A new print campaign for New York's The Standard Hotel has been accused of advocating or trivializing violence against women. The ad, which appeared in DuJour shows a woman lying face down on the pavement with a suitcase atop her back.
The publisher of Make Me A Sammich was none too pleased with the campaign and wrote, "I need to point out for anyone not clear on the concept that by using violence against women for something as crass as attempting to lure people to your "boutique" hotel chain these companies are helping to perpetuate the cycle of violence. They are normalizing it--treating it as something trivial, not worth taking seriously. Treating it as a joke. That teaches everyone regardless of gender that violence against women is No Big Deal. These messages in our media teach women to expect violence and teach men prone to violence against women that what they do is socially acceptable."
To which The Standard responded, "The Standard advertisement utilized an image series created by the contemporary artist, Erwin Wurm. We apologize to anyone who views this image as insensitive or promoting violence. No offense or harm was intended. The Standard has discontinued usage of this image."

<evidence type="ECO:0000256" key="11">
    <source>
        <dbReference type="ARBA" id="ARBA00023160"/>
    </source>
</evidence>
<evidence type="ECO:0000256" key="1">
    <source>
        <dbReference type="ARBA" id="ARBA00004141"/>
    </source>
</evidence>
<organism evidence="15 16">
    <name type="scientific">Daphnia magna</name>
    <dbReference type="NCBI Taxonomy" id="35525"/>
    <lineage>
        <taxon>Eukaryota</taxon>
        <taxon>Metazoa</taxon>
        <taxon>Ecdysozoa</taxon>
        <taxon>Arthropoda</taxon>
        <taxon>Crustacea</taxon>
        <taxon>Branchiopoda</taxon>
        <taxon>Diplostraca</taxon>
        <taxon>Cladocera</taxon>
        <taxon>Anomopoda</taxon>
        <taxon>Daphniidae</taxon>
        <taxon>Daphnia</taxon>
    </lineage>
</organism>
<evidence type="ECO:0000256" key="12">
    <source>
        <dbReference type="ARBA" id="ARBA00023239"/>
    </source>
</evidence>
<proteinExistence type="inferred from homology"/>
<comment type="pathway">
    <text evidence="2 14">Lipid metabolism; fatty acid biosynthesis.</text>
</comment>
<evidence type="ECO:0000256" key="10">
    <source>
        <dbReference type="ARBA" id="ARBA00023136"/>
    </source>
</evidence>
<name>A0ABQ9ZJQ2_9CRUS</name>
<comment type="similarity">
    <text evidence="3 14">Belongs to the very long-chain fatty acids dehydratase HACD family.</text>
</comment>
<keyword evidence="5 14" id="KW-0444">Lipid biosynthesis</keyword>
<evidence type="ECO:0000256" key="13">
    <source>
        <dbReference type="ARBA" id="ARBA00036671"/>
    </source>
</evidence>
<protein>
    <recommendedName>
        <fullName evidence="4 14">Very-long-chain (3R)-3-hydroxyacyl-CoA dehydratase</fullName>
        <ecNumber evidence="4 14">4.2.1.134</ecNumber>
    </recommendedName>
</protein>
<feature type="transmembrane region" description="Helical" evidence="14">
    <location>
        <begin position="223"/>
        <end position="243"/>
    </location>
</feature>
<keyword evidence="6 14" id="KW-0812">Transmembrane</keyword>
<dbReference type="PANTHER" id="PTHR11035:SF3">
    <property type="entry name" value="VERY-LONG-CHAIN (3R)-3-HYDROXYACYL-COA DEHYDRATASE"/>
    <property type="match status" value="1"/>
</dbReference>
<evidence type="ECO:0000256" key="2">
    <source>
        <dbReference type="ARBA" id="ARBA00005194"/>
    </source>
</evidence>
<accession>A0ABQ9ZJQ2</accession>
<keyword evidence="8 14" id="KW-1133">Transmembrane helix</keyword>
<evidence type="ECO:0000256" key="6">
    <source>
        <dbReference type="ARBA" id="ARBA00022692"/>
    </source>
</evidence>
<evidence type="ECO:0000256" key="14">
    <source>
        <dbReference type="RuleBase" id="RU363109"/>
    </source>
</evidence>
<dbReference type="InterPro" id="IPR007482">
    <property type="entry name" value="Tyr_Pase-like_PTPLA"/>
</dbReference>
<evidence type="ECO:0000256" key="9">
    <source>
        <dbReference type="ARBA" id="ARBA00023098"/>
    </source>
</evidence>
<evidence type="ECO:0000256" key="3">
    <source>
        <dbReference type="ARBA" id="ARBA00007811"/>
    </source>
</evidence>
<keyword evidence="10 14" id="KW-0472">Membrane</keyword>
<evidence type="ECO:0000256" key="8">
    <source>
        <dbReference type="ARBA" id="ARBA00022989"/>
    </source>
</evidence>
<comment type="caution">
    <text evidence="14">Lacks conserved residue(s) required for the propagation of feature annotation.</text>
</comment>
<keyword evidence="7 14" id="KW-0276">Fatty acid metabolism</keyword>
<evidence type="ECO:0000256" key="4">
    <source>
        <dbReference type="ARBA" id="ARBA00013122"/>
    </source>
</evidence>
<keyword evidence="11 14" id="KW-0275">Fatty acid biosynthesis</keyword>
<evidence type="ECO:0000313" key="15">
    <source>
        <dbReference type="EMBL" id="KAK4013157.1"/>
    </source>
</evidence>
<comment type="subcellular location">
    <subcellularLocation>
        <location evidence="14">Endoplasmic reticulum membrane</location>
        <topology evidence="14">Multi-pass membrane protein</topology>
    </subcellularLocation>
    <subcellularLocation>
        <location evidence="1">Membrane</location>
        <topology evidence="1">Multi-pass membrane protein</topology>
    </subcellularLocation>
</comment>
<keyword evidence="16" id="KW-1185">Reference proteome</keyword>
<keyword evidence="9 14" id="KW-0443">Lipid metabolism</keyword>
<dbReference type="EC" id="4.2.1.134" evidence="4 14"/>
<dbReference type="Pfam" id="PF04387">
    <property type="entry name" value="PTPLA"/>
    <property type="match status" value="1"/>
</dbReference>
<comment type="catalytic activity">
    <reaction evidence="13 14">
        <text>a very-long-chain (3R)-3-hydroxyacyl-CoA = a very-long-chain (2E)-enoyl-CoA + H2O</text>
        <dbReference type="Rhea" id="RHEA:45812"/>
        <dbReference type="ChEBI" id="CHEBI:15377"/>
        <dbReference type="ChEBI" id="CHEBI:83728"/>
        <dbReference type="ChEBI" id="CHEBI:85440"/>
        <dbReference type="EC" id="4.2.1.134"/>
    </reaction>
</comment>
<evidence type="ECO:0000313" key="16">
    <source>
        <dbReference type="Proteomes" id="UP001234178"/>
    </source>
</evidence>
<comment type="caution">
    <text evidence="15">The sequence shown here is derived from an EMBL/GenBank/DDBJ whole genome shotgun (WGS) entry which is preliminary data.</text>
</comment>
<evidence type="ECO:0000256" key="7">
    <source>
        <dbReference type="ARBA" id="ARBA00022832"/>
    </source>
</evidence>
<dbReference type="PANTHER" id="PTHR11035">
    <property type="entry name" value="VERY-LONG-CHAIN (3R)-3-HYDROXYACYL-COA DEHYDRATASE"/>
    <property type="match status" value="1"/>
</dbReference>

- AOL has agreed to buy Adap.tv for $405 million allowing AOL to expand its video advertising offerings.
- Dish Network Chairman Charlie Ergen -- whose company has 35-plus broadcast stations off the air in a fee dispute -- expects more blackouts, with programmers continuing to raise prices for carriage rights.
- According to the Alliance for Audited Media, formerly the Audit Bureau of Circulations, total magazine circulation fell 1% from 292.9 million in the six-month period ending June 2012 to 289.9 million in the six-month period ending June 2013.
Draftfcb Brazil developed a magazine insert with solar panels and a USB port affixed to it that could be used by beach goers in Brazil to charge their phones so they never have to leave the beach.